This is important to note because neither Ojukwu nor Gowon were elected representatives and so they did not necessarily represent the views of the public. What is clear though is that Ojukwu was essentially saying that he believed that the environment that Igbo people found themselves in was not conducive for any kind of growth. There was a clear lack of equality in the Nigerian union and he was not okay with that. Now, this is not a strange situation. The North also threatened secession, TWICE (’57 and ’66, if I’m not mistaken. The South West as well and minority groups had been trying to get out of the thumb of the three ‘majority’ ethnic groups in Nigeria. So there was clearly a view by everyone in Nigerian society that our union was unequal but instead of making deliberate efforts to enshrine the concepts of liberty, equality and justice in order to soothe these feelings, we had a civil war.
Of course, Gowon and Ojukwu are military men and so were treating themselves as such. It is possible that Gowon would probably have considered Ojukwu an enemy combatant and also a mutineer seeing as Ojukwu was technically in the military.
What could have happened is that the Nigerian government perhaps should have organized a referendum asking Biafrans, “This man that has called himself your representative has said that you want to leave this our union, is it true??” and the people will vote or not. Of course, this would invalidate both of their authorities so it’s clear why that wasn’t even brought up.
By declaring war, Ojukwu and Gowon set their respective armies against each other. Because neither the Nigerian people nor the Biafran people had a say in whether or not this entrance into war would be made, they should not have been made to bear the brunt of decisions that had nothing to do with them. So any deliberate attempts to hurt Nigerian and Biafran civilians was an affront to the humanity of Nigerians and an attack on the Nigerian union that Gowon was supposedly trying to keep intact.
When, after the war, Igbo people did not have their properties returned, that was a direct affront to the Nigerian union and the philosophy of human dignity, liberty, equality and justice. When Biafran soldiers forced young boys to fight for the cause, that was an affront to the Biafran people as well, even though it was inflicted by the Biafran military. It is ironic to be fighting a battle for independence and liberty and then forcing people to fight for that idea. If you had to force people to fight then maybe, it was not as generally accepted as you thought and another method could've been sought. These affronts to human dignity were numerous and committed by members of both the Nigerian and Biafran militaries.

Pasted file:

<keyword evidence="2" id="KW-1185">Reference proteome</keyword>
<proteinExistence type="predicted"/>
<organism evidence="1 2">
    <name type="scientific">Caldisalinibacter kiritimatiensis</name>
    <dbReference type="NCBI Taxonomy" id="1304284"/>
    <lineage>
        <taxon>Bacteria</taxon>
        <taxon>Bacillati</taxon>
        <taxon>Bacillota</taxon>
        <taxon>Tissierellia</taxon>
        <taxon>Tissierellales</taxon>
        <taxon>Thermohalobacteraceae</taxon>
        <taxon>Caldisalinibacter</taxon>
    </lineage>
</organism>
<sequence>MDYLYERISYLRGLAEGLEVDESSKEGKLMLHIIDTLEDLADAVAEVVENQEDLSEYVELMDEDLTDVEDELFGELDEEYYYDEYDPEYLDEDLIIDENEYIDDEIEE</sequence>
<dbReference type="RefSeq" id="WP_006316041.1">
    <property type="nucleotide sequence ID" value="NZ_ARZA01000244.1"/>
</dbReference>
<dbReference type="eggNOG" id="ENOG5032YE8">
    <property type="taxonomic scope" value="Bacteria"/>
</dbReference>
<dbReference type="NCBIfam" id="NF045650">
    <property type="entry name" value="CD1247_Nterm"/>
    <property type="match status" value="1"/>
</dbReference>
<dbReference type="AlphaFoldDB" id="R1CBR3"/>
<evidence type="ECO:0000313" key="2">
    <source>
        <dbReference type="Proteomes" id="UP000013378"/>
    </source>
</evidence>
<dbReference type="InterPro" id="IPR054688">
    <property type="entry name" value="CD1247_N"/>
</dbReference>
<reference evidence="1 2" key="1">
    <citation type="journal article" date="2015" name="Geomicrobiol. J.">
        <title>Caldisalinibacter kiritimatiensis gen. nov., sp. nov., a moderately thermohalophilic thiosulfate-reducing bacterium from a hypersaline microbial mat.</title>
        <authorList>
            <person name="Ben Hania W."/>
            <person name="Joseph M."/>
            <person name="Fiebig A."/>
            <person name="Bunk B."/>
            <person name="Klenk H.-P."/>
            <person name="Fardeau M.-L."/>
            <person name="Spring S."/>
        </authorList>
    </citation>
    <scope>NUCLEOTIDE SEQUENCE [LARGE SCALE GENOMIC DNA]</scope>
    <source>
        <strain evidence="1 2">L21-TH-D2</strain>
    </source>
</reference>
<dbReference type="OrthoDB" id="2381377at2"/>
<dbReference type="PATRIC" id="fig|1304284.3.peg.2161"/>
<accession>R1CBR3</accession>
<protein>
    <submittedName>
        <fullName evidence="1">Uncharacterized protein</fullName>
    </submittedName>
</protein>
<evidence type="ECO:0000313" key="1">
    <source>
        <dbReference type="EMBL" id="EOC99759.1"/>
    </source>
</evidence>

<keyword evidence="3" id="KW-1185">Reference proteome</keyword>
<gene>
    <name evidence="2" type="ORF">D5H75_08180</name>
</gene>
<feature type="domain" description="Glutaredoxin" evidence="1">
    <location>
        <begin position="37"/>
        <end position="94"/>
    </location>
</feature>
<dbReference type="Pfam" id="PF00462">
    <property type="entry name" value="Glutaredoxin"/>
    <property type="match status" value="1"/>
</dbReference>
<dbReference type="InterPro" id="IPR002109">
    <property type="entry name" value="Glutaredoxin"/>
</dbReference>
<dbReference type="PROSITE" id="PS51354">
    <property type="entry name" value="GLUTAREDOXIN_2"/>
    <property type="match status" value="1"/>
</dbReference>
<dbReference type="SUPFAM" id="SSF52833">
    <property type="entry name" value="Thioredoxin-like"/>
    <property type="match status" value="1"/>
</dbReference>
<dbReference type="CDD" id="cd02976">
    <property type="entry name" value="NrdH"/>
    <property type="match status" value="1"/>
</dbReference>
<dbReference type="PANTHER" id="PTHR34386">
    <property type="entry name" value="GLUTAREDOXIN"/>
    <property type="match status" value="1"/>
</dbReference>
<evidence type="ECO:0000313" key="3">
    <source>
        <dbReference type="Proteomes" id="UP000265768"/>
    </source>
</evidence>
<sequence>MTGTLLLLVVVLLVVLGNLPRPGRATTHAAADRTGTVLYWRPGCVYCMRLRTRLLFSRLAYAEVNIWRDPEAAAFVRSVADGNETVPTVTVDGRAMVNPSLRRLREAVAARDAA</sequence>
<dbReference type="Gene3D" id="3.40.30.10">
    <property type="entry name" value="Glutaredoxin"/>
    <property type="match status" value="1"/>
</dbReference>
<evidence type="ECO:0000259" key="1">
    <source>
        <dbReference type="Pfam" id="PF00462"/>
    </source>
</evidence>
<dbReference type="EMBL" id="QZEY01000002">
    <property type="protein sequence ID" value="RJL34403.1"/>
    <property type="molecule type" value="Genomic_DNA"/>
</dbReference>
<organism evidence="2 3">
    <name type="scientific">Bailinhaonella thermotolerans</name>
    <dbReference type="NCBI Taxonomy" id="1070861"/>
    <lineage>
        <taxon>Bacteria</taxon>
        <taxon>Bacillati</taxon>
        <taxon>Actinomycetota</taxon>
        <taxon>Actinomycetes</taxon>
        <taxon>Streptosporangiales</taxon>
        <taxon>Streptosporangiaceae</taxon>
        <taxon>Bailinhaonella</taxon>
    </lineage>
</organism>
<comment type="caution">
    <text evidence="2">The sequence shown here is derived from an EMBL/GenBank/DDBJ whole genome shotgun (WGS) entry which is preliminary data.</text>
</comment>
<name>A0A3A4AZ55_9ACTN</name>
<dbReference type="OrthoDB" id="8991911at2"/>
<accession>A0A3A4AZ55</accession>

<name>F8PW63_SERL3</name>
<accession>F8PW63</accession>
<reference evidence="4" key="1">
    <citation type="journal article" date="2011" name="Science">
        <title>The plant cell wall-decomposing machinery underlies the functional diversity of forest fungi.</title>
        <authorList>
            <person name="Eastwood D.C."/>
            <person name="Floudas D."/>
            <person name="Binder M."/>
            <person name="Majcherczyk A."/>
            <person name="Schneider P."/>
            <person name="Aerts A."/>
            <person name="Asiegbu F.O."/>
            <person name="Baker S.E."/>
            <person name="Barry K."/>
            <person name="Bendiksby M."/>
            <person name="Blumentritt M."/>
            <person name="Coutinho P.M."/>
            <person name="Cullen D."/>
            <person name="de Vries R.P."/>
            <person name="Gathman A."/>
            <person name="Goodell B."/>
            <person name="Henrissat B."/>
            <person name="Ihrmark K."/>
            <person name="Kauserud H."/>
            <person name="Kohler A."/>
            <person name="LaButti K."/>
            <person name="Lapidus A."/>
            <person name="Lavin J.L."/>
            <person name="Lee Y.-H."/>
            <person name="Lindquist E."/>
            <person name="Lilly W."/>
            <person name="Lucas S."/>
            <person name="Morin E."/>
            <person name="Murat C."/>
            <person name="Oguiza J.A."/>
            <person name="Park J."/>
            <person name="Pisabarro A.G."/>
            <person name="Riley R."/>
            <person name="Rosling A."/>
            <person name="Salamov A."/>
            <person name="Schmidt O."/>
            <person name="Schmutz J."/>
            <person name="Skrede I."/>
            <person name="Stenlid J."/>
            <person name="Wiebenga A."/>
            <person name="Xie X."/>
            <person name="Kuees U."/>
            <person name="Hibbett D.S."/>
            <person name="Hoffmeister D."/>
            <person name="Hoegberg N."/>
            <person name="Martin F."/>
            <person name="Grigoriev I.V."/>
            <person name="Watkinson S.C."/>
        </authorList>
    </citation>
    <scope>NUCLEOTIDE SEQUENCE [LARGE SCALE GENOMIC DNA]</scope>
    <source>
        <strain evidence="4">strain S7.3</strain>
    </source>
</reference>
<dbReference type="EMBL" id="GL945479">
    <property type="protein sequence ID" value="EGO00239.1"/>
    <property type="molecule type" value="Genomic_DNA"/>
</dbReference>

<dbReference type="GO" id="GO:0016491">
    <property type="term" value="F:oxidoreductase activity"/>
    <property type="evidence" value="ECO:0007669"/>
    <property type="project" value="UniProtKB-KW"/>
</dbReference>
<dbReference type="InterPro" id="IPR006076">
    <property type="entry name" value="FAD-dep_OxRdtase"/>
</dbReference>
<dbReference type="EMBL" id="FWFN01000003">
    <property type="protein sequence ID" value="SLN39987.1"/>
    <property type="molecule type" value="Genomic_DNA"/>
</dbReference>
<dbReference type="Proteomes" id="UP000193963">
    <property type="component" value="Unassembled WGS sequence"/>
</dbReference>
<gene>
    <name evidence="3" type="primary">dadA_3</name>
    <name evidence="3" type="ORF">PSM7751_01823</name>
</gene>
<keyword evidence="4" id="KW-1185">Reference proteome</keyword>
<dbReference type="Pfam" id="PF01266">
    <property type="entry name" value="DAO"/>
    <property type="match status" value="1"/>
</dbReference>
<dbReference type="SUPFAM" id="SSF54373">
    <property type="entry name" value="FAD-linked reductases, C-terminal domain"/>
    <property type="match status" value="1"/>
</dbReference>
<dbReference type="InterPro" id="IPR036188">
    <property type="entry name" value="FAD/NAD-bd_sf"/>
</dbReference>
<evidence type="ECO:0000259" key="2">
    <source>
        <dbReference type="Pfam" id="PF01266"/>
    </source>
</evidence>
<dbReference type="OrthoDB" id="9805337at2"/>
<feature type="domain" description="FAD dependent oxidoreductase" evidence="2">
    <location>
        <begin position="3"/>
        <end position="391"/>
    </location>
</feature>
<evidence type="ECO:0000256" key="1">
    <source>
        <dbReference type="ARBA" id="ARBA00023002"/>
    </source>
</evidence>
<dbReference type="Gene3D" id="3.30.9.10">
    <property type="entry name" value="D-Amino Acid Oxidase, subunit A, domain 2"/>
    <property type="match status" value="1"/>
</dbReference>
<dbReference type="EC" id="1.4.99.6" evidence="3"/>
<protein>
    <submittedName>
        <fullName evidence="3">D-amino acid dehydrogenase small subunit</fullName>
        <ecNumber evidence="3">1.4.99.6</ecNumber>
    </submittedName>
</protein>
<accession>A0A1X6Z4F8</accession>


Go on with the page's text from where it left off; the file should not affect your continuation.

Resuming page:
Even now, we are not even entirely sure about the real extent of some parts of how history. The truth is still obscured and we are walking into to hyper connected future but without the benefit of knowing the truth about our history. How can can we then rectify the errors of the past? If we cannot accept that giving Igbo people 20 naira, people that had homes they built from scratch — if we cannot accept that giving them 20 naira/pounds is unjust, then we are worse than I even thought.
And it’s not just Igbo people that have seen the worse side of this Nigerian union. Nigerian women are assaulted at ridiculous rate. Only recently, a Nigerian Senator was caught on camera assaulting a female employee of a sex store and that is only one of numerous cases where Nigerian women are seen as inferior. Homophobia is practically law and people are certainly unable to live their truth in their own homes . Money is the currency of dignity in Nigeria and the extent of that mentality is shown clearly in the extent to which Nigerians are willing to resort to crime and extreme practices in order to secure a brighter future for them and their children.
All these groups have suffered injustices in this Nigerian union and if we do not properly understand how and why, how can we ever hope to fix it?
This is why I think we must have these very hard conversations not only about our history and how we interact with it but about ourselves, our identities and the nature of our union so that it can have a firmer understanding our union and our place in it. We might not have the strongest union but we owe it to ourselves and the generations that come after to be more deliberate in perfecting our union in pursuit of that most beautiful creed that liberty is inherent in humanity and we are all created equal, entitled to liberty, equality and justice in the pursuit of happiness.